Govt stops sale of e-rickshaws
- ASEAN Summit: PM Modi meets Chinese counterpart; discusses bilateral ties
- Congress 'anti-national', party should be 'derecognised': Sukhbir Badal
- Tejaswi Yadav takes on critics, says don't judge a book by its cover
- Sheena Bora murder case: Charges against Peter Mukerjea outrageous, says son Rahul Mukerjea
- AAP sends invite to dissident Shanti Bhushan for NC meet
With immediate effect; ban will be lifted after formulating policy for e-rickshaws.
Worried about the rising number of electric rickshaws or e-rickshaws on city roads, the Delhi transport department on Tuesday has banned further sale of 250 volt rickshaws.
With e-rickshaws not covered by any Act or policy, the transport department decided to stop their sale in the national capital till the formulation of a policy.
Speaking to Newsline on Tuesday, Transport Minister Ramakant Goswami said the sale of e-rickshaws would cease with immediate effect.
"These e-rickshaws may be useful, but the vehicle is not covered under any legislation such as the Motor Vehicles Act. In fact, the transport department does not even know how many e-rickshaws are plying on the streets of the Capital," Goswami said.
He said the department was working on a policy for e-rickshaws, which would be completed soon.
The Transport Minister said the ban would affect the sale of e-rickshaws that operate on a battery of 250 volts or more.
"There are two types of e-rickshaws — those that use a battery of voltage less than 250 and those that operate on batteries above 250 volts. E-rickshaws using a battery less than 250 volts are small and present no immediate problems, but those above 250 volts are as big as an auto-rickshaw. Currently, there are about 1,500 such rickshaws on the streets," Goswami said.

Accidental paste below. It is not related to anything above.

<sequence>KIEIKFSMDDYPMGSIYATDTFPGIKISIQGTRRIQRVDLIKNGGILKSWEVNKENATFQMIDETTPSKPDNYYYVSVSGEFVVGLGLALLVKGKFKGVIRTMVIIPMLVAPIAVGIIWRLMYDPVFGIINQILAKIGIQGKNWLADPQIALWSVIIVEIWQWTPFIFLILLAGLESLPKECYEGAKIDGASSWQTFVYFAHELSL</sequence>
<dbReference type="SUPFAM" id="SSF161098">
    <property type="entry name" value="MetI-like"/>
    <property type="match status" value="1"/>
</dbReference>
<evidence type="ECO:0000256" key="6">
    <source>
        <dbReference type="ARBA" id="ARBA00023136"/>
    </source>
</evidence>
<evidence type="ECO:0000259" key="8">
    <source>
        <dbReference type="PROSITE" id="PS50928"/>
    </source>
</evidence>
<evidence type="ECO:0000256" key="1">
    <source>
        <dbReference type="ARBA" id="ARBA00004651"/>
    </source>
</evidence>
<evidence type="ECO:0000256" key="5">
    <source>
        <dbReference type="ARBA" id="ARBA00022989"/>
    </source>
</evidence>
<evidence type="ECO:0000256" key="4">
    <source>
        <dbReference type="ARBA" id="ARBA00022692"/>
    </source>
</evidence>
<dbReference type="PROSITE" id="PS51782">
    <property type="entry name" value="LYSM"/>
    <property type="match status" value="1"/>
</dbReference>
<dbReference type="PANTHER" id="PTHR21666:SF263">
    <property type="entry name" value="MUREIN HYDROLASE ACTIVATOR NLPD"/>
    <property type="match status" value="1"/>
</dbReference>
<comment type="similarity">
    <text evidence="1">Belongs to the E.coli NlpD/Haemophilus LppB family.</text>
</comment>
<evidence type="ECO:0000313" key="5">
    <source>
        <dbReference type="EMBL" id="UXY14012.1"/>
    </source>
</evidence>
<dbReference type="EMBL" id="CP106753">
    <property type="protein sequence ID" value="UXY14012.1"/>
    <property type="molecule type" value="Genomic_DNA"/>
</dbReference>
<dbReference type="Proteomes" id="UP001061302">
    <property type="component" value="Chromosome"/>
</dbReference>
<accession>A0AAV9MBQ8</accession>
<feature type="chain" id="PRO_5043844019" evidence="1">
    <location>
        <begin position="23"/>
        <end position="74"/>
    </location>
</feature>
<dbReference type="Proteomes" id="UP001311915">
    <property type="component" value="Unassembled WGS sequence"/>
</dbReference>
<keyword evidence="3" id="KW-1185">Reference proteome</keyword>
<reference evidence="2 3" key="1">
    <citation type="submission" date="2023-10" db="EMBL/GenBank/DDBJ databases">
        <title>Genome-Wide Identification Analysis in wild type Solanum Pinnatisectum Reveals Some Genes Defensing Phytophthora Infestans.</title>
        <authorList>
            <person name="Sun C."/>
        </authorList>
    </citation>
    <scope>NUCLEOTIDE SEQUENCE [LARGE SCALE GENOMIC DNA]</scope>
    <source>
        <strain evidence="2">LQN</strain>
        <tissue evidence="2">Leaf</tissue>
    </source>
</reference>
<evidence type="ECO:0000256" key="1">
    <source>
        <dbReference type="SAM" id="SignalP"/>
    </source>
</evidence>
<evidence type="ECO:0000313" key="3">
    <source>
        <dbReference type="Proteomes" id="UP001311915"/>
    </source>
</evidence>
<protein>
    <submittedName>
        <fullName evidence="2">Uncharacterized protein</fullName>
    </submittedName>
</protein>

"For now, all e-rickshaws are run by private operators and nothing is registered with the Delhi government. Even auto-rickshaws and cycle-rickshaws in the city fall under specific regulations. They require licences and have to be registered," Goswami said.
- Modi can leverage foreign policy to repair his domestic image
- Muslims biggest losers from our reservation policy, one that Bhagwat rightly wants reviewed
- If Pak state really cared for its people, it would put national economy above all else
- Despite little coverage in India, the Argentinian presidential election is significant
- Uday lacks a strong, accessible monitoring mechanism critical for its success
- What Mr Mani Shankar Aiyar won’t say